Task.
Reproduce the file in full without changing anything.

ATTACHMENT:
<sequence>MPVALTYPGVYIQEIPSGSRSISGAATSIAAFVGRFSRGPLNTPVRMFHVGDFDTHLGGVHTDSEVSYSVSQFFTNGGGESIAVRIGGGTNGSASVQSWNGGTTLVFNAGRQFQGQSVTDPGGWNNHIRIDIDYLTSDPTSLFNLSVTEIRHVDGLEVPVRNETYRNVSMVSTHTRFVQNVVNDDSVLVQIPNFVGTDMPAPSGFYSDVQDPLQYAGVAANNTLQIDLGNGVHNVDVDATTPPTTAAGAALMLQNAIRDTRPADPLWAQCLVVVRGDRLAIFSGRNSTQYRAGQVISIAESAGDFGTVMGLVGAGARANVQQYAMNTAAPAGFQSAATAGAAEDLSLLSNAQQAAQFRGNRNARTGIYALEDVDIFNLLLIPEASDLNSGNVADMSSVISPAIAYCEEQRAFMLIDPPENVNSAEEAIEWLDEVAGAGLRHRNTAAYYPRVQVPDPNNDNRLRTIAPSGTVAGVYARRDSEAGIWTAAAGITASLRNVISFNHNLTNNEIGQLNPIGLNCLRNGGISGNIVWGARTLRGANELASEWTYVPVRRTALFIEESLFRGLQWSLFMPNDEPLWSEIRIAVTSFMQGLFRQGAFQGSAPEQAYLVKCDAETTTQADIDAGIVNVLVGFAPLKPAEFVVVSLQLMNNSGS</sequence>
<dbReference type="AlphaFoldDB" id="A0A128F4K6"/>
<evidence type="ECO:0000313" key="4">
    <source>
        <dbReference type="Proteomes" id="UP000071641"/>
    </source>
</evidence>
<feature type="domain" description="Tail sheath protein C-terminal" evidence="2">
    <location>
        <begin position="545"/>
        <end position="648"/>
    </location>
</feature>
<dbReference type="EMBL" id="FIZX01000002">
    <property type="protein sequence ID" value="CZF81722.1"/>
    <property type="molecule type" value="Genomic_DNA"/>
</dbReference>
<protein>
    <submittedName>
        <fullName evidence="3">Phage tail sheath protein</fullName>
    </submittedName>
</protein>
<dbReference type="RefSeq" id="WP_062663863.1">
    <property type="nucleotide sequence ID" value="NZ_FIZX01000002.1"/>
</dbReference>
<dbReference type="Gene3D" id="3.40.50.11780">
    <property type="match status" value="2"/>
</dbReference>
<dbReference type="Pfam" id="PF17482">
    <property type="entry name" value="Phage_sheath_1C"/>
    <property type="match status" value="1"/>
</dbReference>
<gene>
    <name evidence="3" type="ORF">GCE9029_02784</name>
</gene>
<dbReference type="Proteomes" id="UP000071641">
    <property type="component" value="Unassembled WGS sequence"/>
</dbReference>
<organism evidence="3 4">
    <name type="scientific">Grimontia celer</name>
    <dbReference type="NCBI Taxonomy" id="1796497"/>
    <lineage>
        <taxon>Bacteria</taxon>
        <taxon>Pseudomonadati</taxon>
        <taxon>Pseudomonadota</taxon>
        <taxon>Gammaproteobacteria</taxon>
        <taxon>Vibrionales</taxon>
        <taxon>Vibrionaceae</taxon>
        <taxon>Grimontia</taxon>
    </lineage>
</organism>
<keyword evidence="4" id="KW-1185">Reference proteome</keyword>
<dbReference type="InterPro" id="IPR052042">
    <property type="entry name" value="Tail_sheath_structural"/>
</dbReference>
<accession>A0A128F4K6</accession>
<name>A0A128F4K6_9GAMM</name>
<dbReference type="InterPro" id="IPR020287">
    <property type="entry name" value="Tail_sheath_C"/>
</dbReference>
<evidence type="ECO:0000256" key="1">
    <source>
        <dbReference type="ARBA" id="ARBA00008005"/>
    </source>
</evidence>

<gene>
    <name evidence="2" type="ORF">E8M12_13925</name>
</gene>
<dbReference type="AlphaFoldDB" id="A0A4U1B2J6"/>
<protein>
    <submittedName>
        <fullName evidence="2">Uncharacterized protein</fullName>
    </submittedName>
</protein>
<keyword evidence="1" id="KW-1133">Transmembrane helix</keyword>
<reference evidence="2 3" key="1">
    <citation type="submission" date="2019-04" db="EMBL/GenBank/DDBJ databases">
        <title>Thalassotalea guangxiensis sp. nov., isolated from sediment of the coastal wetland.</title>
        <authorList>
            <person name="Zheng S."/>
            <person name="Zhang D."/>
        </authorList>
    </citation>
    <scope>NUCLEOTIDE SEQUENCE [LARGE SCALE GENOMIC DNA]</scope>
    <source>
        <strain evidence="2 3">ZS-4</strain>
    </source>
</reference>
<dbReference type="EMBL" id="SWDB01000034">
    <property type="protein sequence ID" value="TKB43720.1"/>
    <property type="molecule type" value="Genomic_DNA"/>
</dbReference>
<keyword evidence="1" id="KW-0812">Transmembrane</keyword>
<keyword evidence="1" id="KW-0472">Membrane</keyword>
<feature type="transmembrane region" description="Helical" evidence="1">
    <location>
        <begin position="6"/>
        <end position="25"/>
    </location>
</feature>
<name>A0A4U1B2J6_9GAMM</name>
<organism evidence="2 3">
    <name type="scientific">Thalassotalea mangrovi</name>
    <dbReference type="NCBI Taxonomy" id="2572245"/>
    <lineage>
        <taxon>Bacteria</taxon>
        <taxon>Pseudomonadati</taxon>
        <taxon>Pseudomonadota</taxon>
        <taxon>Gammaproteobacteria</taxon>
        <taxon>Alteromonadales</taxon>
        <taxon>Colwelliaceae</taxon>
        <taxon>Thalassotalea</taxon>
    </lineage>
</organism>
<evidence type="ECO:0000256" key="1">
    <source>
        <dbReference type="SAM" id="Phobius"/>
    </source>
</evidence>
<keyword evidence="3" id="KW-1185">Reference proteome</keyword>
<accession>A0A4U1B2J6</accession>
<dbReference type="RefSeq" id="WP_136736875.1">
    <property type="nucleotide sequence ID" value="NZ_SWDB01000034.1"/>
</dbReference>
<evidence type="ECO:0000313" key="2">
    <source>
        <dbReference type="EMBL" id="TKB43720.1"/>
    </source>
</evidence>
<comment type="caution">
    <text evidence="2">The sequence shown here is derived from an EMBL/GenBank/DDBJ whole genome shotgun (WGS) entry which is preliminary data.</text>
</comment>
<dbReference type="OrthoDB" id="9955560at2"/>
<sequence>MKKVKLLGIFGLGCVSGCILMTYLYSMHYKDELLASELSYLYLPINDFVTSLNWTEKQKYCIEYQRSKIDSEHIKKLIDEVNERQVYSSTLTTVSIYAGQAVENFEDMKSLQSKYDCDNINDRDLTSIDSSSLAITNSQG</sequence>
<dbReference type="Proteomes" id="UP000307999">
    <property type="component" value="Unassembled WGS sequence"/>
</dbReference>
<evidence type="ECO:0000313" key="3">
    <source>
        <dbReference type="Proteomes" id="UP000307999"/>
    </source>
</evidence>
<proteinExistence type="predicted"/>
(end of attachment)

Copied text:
<sequence>MPVALTYPGVYIQEIPSGSRSISGAATSIAAFVGRFSRGPLNTPVRMFHVGDFDTHLGGVHTDSEVSYSVSQFFTNGGGESIAVRIGGGTNGSASVQSWNGGTTLVFNAGRQFQGQSVTDPGGWNNHIRIDIDYLTSDPTSLFNLSVTEIRHVDGLEVPVRNETYRNVSMVSTHTRFVQNVVNDDSVLVQIPNFVGTDMPAPSGFYSDVQDPLQYAGVAANNTLQIDLGNGVHNVDVDATTPPTTAAGAALMLQNAIRDTRPADPLWAQCLVVVRGDRLAIFSGRNSTQYRAGQVISIAESAGDFGTVMGLVGAGARANVQQYAMNTAAPAGFQSAATAGAAEDLSLLSNAQQAAQFRGNRNARTGIYALEDVDIFNLLLIPEASDLNSGNVADMSSVISPAIAYCEEQRAFMLIDPPENVNSAEEAIEWLDEVAGAGLRHRNTAAYYPRVQVPDPNNDNRLRTIAPSGTVAGVYARRDSEAGIWTAAAGITASLRNVISFNHNLTNNEIGQLNPIGLNCLRNGGISGNIVWGARTLRGANELASEWTYVPVRRTALFIEESLFRGLQWSLFMPNDEPLWSEIRIAVTSFMQGLFRQGAFQGSAPEQAYLVKCDAETTTQADIDAGIVNVLVGFAPLKPAEFVVVSLQLMNNSGS</sequence>
<dbReference type="AlphaFoldDB" id="A0A128F4K6"/>
<evidence type="ECO:0000313" key="4">
    <source>
        <dbReference type="Proteomes" id="UP000071641"/>
    </source>
</evidence>
<feature type="domain" description="Tail sheath protein C-terminal" evidence="2">
    <location>
        <begin position="545"/>
        <end position="648"/>
    </location>
</feature>
<dbReference type="EMBL" id="FIZX01000002">
    <property type="protein sequence ID" value="CZF81722.1"/>
    <property type="molecule type" value="Genomic_DNA"/>
</dbReference>
<protein>
    <submittedName>
        <fullName evidence="3">Phage tail sheath protein</fullName>
    </submittedName>
</protein>
<dbReference type="RefSeq" id="WP_062663863.1">
    <property type="nucleotide sequence ID" value="NZ_FIZX01000002.1"/>
</dbReference>
<dbReference type="Gene3D" id="3.40.50.11780">
    <property type="match status" value="2"/>
</dbReference>
<dbReference type="Pfam" id="PF17482">
    <property type="entry name" value="Phage_sheath_1C"/>
    <property type="match status" value="1"/>
</dbReference>
<gene>
    <name evidence="3" type="ORF">GCE9029_02784</name>
</gene>
<dbReference type="Proteomes" id="UP000071641">
    <property type="component" value="Unassembled WGS sequence"/>
</dbReference>
<organism evidence="3 4">
    <name type="scientific">Grimontia celer</name>
    <dbReference type="NCBI Taxonomy" id="1796497"/>
    <lineage>
        <taxon>Bacteria</taxon>
        <taxon>Pseudomonadati</taxon>
        <taxon>Pseudomonadota</taxon>
        <taxon>Gammaproteobacteria</taxon>
        <taxon>Vibrionales</taxon>
        <taxon>Vibrionaceae</taxon>
        <taxon>Grimontia</taxon>
    </lineage>
</organism>
<keyword evidence="4" id="KW-1185">Reference proteome</keyword>
<dbReference type="InterPro" id="IPR052042">
    <property type="entry name" value="Tail_sheath_structural"/>
</dbReference>
<accession>A0A128F4K6</accession>
<name>A0A128F4K6_9GAMM</name>
<dbReference type="InterPro" id="IPR020287">
    <property type="entry name" value="Tail_sheath_C"/>
</dbReference>
<evidence type="ECO:0000256" key="1">
    <source>
        <dbReference type="ARBA" id="ARBA00008005"/>
    </source>
</evidence>

<gene>
    <name evidence="2" type="ORF">E8M12_13925</name>
</gene>
<dbReference type="AlphaFoldDB" id="A0A4U1B2J6"/>
<protein>
    <submittedName>
        <fullName evidence="2">Uncharacterized protein</fullName>
    </submittedName>
</protein>
<keyword evidence="1" id="KW-1133">Transmembrane helix</keyword>
<reference evidence="2 3" key="1">
    <citation type="submission" date="2019-04" db="EMBL/GenBank/DDBJ databases">
        <title>Thalassotalea guangxiensis sp. nov., isolated from sediment of the coastal wetland.</title>
        <authorList>
            <person name="Zheng S."/>
            <person name="Zhang D."/>
        </authorList>
    </citation>
    <scope>NUCLEOTIDE SEQUENCE [LARGE SCALE GENOMIC DNA]</scope>
    <source>
        <strain evidence="2 3">ZS-4</strain>
    </source>
</reference>
<dbReference type="EMBL" id="SWDB01000034">
    <property type="protein sequence ID" value="TKB43720.1"/>
    <property type="molecule type" value="Genomic_DNA"/>
</dbReference>
<keyword evidence="1" id="KW-0812">Transmembrane</keyword>
<keyword evidence="1" id="KW-0472">Membrane</keyword>
<feature type="transmembrane region" description="Helical" evidence="1">
    <location>
        <begin position="6"/>
        <end position="25"/>
    </location>
</feature>
<name>A0A4U1B2J6_9GAMM</name>
<organism evidence="2 3">
    <name type="scientific">Thalassotalea mangrovi</name>
    <dbReference type="NCBI Taxonomy" id="2572245"/>
    <lineage>
        <taxon>Bacteria</taxon>
        <taxon>Pseudomonadati</taxon>
        <taxon>Pseudomonadota</taxon>
        <taxon>Gammaproteobacteria</taxon>
        <taxon>Alteromonadales</taxon>
        <taxon>Colwelliaceae</taxon>
        <taxon>Thalassotalea</taxon>
    </lineage>
</organism>
<evidence type="ECO:0000256" key="1">
    <source>
        <dbReference type="SAM" id="Phobius"/>
    </source>
</evidence>
<keyword evidence="3" id="KW-1185">Reference proteome</keyword>
<accession>A0A4U1B2J6</accession>
<dbReference type="RefSeq" id="WP_136736875.1">
    <property type="nucleotide sequence ID" value="NZ_SWDB01000034.1"/>
</dbReference>
<evidence type="ECO:0000313" key="2">
    <source>
        <dbReference type="EMBL" id="TKB43720.1"/>
    </source>
</evidence>
<comment type="caution">
    <text evidence="2">The sequence shown here is derived from an EMBL/GenBank/DDBJ whole genome shotgun (WGS) entry which is preliminary data.</text>
</comment>
<dbReference type="OrthoDB" id="9955560at2"/>
<sequence>MKKVKLLGIFGLGCVSGCILMTYLYSMHYKDELLASELSYLYLPINDFVTSLNWTEKQKYCIEYQRSKIDSEHIKKLIDEVNERQVYSSTLTTVSIYAGQAVENFEDMKSLQSKYDCDNINDRDLTSIDSSSLAITNSQG</sequence>
<dbReference type="Proteomes" id="UP000307999">
    <property type="component" value="Unassembled WGS sequence"/>
</dbReference>
<evidence type="ECO:0000313" key="3">
    <source>
        <dbReference type="Proteomes" id="UP000307999"/>
    </source>
</evidence>
<proteinExistence type="predicted"/>